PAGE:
Hurricane Isaias

People have been debating how to pronounce Hurricane “Isaias,” an hispanic name based on Isaiah.  Pennsylvania, which has few distinguishing features, is generally well enough inland not to have too much hurricane damage.  Isaias, however you pronounce it, dumped over five inches of rain in the small town in which we live.  Multiple roof leaks sprang up in our house and a small part of the ceiling in one room came down.  Not exactly wrath of God level treatment, but unwelcome nevertheless.  The real problem was the short amount of time in which the rain fell.  Averaging about an inch per hour, the water simply overwhelmed the devices put in place to keep it outside.  Being of my particular disposition I can’t help but think of the prophet Isaiah.

Not a classical prophet of doom per se, Isaiah is the most quoted prophet in the New Testament.  He is remembered for “predictions” and soaring rhetoric that promises deliverance.  He’s also a prophet known for his woe declarations, as reflected in the Hebrew Bible.  This storm, I suspect, has delivered more of the woe than of the hope.  Streets were flooded as the local creek burst its banks.  Our own street was closed as I called our roofer who, I’m sure, had more than wanted popularity in one day.  Being a homeowner, I quickly discovered, is largely a matter of trying to keep the water out.  Our sump pump was working overtime and still the rain came.

My book Weathering the Psalms was intended to be the first in a series of volumes exploring meteorotheology in several books of the Bible.  The weather, you see, is a popular topic of discussion since in ancient times their meteorology was theology.  After the Psalms my exploration was intended to move toward the prophets.  There are dramatic events where these saintly folk were able to bring down rain, or withhold it.  Israel never experienced hurricanes because they don’t form in the Mediterranean.  Meteorological terms, however, shift over time just as by the time Isaias reached us it was a tropical storm.  The wind buffeted us a bit, but it was mainly a rain event.  I thought at first that I would look at weather terminology in Isaiah and see what I could find there.  I don’t know what my conclusions would have been since I was cut off before I could get that far.  Like those who cast their bread upon the waters, after many days it came back, ironically in the form of Isaias.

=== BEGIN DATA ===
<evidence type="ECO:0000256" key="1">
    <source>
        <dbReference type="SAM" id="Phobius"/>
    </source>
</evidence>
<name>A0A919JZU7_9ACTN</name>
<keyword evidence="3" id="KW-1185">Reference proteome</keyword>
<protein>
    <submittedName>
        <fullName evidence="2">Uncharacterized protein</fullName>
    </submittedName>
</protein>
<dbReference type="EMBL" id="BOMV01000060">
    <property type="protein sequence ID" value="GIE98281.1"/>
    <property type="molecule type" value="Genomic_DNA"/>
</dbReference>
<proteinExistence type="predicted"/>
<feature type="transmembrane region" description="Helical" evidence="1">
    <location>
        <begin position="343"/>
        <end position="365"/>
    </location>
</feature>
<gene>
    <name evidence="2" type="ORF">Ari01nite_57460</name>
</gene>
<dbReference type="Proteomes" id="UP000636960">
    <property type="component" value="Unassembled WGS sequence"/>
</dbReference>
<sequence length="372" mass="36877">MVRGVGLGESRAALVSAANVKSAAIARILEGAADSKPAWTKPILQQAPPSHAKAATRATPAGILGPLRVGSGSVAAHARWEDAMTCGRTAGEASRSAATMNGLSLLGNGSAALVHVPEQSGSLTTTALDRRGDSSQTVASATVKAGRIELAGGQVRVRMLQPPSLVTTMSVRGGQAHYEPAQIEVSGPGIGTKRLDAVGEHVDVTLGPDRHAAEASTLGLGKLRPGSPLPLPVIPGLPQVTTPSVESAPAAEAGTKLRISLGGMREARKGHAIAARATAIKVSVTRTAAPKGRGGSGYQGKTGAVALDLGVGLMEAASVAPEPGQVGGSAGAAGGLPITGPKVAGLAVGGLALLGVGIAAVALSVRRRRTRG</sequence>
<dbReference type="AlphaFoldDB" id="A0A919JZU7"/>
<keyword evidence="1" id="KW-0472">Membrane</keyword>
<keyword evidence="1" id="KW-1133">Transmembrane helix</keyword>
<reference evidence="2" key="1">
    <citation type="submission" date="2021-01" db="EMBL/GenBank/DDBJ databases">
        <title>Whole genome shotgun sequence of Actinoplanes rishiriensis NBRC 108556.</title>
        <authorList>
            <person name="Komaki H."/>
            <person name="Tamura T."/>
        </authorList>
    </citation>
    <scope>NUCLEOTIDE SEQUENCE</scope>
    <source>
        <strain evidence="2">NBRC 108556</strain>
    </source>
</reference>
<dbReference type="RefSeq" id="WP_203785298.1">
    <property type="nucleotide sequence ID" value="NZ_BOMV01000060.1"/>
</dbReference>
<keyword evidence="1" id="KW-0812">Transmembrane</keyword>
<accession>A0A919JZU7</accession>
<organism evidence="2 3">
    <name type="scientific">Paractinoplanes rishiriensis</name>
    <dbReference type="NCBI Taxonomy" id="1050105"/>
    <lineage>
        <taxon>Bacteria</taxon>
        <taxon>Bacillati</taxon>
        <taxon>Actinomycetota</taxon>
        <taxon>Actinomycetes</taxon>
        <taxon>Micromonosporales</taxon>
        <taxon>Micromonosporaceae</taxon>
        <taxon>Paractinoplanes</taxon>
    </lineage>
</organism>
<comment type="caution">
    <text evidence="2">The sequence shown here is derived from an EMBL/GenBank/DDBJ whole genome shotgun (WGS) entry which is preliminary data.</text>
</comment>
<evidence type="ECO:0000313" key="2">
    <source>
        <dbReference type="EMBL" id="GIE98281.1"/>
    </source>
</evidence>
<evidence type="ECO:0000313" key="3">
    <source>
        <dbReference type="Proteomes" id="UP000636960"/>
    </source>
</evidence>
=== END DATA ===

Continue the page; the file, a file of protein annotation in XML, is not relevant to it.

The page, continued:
Too Much Light?

The summer solstice comes whether we want it to or not.  Today is the longest day in the northern hemisphere although, as I write this the sun has not yet risen.  It was a sleepless night, making this day seem even longer than it already is.  Over on Horror Homeroom, where they understand sleepless nights, my piece on the movie Midsommar will appear.  I won’t say here what I say there, or you might not go and read it.  I will say that for a horror film Midsommar boldly sets itself in a sun-bathed atmosphere, making it all the more unsettling.  To see more you’ll need to visit the Homeroom.

There are implications for the longest day.  One of the most obvious is that from here on out days will be getting shorter.  That’s the thing about anticipation—we crave the light when it’s in such short supply in December and January.  This year of Covid, the spring blended into a long stretch of social distancing and isolation, even as the days were growing longer and the weather warmer.  It was like some spokes were missing from the wheel of the year.  Now that summer’s here many people are acting as if the need for caution is gone.  Midsommar may help with that, since it shows that the daylight sometimes shows us what we don’t really wish to see.

Ancient peoples kept an eye on the seasonal changes long before they learned to write.  Etched into the landscape markers like Stonehenge and Avebury and countless others were oriented toward celestial points on the solstices.  Equinoxes were also observed, as well as the half-way points between.  This altering of the earth to commemorate the progressing of the year took great effort, so we must assume it had great importance.  You don’t move boulders unless you feel strongly compelled to do so.  Such compulsion strikes us all as religious.